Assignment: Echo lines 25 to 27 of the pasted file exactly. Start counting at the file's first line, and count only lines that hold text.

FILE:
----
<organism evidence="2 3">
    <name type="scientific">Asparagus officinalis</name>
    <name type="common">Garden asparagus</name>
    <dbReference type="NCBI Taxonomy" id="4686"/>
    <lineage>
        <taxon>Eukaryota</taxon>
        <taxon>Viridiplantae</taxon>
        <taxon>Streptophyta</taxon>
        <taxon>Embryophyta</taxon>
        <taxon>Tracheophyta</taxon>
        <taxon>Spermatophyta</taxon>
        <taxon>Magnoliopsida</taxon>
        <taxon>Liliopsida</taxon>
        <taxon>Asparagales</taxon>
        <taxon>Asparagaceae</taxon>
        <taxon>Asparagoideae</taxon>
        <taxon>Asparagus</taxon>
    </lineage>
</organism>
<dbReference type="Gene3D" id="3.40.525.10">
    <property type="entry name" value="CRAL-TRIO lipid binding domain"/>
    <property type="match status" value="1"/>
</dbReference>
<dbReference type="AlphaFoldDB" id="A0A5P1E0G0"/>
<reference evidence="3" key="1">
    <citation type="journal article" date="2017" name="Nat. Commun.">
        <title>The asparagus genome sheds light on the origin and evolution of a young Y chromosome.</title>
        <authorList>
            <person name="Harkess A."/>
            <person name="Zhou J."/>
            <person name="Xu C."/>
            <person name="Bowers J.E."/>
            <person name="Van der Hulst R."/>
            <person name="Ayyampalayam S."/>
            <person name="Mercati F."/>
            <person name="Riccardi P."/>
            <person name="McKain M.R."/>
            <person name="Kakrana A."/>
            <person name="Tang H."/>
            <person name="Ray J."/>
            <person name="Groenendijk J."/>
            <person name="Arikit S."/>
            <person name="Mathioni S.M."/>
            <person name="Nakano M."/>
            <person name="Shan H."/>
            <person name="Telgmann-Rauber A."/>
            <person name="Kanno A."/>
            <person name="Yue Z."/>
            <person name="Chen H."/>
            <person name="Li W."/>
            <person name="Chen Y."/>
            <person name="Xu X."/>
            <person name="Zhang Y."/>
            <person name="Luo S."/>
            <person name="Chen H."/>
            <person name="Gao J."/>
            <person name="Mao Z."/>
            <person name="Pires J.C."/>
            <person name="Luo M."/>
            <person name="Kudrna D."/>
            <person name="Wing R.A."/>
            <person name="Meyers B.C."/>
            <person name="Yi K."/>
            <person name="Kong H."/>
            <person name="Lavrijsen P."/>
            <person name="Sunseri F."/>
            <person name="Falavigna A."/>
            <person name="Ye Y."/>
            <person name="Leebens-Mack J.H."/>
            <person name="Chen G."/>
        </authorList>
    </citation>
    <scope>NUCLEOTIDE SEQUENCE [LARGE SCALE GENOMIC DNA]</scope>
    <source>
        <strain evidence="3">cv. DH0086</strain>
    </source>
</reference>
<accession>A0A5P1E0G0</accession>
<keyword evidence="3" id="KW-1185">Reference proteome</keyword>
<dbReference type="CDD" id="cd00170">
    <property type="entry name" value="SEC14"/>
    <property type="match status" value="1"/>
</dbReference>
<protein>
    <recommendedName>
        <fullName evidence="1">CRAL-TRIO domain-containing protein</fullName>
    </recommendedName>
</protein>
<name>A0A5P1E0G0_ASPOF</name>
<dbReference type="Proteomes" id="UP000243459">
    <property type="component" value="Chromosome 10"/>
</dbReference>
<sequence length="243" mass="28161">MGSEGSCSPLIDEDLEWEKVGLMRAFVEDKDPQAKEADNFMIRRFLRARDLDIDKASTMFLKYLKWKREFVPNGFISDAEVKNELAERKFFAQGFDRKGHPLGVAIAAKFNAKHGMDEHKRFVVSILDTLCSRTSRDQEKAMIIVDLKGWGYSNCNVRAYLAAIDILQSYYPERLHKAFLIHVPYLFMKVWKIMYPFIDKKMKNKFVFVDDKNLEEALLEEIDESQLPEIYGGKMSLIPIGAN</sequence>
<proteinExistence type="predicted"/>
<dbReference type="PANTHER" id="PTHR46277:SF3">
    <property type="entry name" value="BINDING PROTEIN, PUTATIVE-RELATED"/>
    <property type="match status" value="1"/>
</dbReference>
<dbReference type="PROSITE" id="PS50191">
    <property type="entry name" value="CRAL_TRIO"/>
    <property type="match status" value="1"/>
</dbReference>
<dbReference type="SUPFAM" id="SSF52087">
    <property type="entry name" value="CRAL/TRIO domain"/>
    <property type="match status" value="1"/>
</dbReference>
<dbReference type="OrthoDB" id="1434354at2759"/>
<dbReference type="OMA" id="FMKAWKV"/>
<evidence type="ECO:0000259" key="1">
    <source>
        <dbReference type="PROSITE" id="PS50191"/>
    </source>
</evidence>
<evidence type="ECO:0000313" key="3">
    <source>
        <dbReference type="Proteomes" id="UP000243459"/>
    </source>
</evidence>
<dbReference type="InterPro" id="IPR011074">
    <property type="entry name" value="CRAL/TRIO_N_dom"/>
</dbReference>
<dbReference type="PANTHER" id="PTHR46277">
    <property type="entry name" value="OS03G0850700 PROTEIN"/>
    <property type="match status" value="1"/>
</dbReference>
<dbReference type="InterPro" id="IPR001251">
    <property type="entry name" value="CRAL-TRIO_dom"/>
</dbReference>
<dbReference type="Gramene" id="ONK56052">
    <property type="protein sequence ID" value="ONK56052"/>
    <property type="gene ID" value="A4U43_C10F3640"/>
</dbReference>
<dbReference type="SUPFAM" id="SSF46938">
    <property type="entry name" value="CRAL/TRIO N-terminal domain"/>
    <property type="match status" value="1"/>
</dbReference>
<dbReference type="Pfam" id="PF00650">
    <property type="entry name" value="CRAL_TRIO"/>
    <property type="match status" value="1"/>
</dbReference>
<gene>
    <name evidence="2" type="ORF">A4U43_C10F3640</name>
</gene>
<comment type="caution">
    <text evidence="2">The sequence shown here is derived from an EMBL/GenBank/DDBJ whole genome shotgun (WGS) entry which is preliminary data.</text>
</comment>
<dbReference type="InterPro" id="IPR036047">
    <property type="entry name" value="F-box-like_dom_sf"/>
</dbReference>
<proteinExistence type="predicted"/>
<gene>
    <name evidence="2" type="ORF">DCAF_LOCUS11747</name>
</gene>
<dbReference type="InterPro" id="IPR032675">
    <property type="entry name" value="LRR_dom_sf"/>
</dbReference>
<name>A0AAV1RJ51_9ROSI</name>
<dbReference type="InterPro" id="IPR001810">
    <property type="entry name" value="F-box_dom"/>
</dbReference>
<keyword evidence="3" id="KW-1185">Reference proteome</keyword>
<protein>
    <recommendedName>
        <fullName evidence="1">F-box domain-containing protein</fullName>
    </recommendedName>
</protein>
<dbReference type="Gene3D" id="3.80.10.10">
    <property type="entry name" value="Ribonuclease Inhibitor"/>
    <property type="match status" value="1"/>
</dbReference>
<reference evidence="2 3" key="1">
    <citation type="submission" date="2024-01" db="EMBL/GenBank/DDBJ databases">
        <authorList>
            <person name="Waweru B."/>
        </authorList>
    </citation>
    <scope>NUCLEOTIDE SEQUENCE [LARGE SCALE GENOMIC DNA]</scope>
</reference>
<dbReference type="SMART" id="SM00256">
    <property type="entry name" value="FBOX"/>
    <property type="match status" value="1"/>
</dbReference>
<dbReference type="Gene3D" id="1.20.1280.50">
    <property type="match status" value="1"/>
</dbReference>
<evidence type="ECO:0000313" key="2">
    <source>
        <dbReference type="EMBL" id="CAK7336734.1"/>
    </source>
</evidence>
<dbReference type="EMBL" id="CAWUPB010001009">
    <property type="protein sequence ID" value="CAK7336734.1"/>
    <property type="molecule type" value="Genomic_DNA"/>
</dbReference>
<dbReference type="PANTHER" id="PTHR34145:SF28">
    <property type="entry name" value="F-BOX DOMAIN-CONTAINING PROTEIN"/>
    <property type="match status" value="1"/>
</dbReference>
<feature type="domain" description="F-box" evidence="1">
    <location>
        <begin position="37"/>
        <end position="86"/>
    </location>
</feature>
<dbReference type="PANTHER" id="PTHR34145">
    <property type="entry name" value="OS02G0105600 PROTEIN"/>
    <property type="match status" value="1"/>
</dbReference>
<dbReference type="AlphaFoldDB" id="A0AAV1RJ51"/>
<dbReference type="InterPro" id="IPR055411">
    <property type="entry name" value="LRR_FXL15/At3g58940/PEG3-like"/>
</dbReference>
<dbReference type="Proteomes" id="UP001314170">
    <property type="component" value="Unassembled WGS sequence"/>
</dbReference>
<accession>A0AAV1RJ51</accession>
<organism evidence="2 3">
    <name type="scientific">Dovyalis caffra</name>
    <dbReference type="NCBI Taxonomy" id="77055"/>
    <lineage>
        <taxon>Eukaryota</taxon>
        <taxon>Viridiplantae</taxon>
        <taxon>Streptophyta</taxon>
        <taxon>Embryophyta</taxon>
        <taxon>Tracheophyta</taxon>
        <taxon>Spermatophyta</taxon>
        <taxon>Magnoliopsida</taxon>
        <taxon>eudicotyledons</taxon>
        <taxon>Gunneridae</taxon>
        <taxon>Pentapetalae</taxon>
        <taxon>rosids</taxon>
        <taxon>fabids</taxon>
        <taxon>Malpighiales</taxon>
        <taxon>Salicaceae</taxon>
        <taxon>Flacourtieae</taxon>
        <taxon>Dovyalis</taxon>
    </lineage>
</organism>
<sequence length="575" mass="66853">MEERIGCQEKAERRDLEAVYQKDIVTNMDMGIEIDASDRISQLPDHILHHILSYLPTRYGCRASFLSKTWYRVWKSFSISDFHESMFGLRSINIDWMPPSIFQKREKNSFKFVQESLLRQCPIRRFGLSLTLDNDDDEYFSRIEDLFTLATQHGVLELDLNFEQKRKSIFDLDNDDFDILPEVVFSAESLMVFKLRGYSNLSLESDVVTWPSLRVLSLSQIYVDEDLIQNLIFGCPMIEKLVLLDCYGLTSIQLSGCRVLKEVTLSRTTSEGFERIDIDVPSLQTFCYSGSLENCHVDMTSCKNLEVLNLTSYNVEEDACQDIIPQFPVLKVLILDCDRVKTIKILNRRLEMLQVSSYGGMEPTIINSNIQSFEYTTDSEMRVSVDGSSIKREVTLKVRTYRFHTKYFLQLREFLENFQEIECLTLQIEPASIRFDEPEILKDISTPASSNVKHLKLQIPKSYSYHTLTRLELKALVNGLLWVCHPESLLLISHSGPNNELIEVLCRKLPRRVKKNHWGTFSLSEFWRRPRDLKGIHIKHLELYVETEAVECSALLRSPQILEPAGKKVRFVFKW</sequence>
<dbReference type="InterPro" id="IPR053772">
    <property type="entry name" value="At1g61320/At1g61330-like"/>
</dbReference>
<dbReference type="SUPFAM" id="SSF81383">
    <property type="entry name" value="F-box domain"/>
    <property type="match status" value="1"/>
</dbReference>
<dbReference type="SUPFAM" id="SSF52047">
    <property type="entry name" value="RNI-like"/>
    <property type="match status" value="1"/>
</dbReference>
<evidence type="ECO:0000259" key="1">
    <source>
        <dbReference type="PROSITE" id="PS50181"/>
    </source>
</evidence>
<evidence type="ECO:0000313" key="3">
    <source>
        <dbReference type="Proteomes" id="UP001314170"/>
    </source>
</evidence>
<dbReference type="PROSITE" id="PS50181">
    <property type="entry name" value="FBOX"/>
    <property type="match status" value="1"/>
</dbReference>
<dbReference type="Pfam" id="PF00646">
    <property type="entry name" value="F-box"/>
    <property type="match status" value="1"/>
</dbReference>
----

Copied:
<reference evidence="3" key="1">
    <citation type="journal article" date="2017" name="Nat. Commun.">
        <title>The asparagus genome sheds light on the origin and evolution of a young Y chromosome.</title>